Hypovitaminosis and fat-soluble vitamin deficiency have been reported in adults with inflammatory bowel disease (IBD). A prospective study was undertaken to determine the prevalence of low serum levels of vitamins A and E in children and young adults with IBD.
Clinical information and serum for vitamin levels was gathered prospectively from 61 patients with Crohn's disease, 36 patients with ulcerative colitis, and 23 control subjects. Disease activity and disease location were determined for IBD patients. Serum retinol and alpha-tocopherol levels were determined by high-performance liquid chromatography.
The prevalence of hypovitaminosis A (defined as serum vitamin A <20μg/dl) or hypovitaminosis E (defined as serum vitamin E <5 mg/l) was 16% in the pediatric IBD population studied. Low vitamin A levels were more common than low vitamin E levels. Serum retinol levels correlated significantly with alpha-tocopherol levels. Hypovitaminosis was significantly more prevalent in the Crohn's disease patients who had active disease, an erythrocyte sedimentation rate of more than 25 mm/hour, or a serum albumin level less than 3 mg/dl.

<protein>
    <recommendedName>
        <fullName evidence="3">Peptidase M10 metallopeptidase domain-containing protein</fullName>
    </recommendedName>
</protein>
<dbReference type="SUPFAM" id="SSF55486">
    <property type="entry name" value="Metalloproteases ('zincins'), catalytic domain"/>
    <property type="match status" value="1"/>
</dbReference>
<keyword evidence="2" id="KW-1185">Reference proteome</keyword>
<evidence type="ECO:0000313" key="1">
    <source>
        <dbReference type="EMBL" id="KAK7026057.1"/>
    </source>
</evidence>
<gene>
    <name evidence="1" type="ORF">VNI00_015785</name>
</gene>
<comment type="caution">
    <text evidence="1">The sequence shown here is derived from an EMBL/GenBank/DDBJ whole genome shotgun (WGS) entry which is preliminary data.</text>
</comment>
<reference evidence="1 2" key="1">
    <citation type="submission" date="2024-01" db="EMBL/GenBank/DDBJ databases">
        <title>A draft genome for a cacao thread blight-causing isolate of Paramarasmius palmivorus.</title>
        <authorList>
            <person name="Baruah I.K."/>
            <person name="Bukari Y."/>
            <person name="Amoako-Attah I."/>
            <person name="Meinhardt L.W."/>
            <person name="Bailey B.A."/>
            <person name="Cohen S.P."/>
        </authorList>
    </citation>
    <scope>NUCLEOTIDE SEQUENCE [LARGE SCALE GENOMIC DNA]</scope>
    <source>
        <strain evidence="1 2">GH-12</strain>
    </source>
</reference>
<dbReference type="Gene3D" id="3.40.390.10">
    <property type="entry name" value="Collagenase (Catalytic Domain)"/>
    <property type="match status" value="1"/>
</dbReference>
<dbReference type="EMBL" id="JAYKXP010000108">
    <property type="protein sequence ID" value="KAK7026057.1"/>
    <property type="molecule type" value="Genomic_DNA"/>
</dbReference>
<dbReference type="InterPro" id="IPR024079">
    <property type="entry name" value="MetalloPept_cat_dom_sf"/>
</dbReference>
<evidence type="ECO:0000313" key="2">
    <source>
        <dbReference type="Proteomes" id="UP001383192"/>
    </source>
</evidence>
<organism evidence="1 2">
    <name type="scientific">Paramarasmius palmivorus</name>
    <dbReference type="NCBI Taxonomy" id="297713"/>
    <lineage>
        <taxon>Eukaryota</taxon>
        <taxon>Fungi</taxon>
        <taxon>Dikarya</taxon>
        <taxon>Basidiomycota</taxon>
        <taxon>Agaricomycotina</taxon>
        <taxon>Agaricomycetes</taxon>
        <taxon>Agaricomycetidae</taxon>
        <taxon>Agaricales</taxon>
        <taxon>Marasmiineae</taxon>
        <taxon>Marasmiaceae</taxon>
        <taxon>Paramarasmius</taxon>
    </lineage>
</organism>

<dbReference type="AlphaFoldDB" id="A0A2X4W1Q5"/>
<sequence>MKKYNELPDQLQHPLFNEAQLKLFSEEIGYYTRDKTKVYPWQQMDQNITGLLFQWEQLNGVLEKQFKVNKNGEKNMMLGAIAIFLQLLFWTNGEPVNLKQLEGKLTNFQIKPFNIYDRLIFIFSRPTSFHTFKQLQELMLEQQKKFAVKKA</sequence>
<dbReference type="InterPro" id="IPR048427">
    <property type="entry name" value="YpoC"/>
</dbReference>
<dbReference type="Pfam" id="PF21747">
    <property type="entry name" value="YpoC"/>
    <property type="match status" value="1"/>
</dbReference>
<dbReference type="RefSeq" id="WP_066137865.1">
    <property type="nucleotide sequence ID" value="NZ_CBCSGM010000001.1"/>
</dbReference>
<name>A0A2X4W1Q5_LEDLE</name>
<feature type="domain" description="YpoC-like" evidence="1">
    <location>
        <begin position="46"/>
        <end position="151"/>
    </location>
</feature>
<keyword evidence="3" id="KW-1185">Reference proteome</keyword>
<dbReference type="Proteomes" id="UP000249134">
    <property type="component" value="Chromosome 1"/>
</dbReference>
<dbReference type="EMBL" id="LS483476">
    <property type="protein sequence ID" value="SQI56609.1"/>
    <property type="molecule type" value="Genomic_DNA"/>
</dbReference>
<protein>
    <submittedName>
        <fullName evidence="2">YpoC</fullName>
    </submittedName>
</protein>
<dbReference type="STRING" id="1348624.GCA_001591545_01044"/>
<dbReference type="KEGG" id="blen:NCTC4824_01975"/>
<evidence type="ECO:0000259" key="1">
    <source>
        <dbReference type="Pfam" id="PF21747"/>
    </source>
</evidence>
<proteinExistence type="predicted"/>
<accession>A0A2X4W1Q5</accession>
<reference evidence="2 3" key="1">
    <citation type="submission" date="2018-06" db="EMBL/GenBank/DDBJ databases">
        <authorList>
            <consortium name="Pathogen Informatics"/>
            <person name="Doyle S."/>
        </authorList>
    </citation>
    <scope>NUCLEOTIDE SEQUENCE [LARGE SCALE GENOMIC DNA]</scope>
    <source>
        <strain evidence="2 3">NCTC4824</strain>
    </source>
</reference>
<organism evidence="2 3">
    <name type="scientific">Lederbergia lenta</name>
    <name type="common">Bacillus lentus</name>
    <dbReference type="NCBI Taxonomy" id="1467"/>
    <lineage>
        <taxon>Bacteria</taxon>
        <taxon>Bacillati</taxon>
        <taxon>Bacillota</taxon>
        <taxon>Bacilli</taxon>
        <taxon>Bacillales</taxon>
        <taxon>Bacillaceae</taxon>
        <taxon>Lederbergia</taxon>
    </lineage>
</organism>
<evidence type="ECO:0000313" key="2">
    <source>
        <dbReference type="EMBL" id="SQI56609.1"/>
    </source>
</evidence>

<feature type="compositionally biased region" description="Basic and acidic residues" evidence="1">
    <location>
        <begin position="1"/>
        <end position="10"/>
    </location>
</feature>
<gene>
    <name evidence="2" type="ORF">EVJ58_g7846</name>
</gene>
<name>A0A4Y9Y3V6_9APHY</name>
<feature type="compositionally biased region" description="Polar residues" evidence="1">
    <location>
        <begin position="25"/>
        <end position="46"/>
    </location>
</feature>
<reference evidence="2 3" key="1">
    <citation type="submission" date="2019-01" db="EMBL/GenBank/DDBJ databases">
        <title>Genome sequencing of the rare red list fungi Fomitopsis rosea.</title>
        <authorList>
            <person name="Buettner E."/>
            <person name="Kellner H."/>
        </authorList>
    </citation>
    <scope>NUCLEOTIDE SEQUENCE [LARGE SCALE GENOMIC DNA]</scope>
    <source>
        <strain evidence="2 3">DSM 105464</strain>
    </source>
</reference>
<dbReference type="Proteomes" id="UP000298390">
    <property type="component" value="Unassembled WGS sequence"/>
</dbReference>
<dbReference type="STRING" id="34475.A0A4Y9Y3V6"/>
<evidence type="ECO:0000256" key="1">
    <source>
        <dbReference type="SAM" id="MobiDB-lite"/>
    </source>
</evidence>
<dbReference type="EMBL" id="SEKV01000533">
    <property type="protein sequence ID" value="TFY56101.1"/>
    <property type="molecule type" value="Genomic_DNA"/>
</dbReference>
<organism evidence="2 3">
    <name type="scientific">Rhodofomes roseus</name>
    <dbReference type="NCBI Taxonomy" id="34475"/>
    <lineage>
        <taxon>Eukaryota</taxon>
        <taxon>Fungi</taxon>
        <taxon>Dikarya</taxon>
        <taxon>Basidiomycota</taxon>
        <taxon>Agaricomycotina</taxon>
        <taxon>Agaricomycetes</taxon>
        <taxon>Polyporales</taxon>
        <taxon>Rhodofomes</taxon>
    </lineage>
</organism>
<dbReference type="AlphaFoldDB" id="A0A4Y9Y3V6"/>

Children and young adults with active IBD frequently have low serum levels of vitamin A or vitamin E. The severity of disease activity is a better predictor of risk for hypovitaminosis than is nutritional status. Further work is necessary to determine whether the hypovitaminosis seen in children with IBD reflects true deficiency.
Combined Program in Gastroenterology and Nutrition, * Department of Research Computing and Biostatistics, and†Division of Laboratory Medicine, Children's Hospital, Harvard Medical School, Boston, Massachusetts, U.S.A.
Received September 23, 1996; revised April 29, 1997; accepted June 26, 1997.
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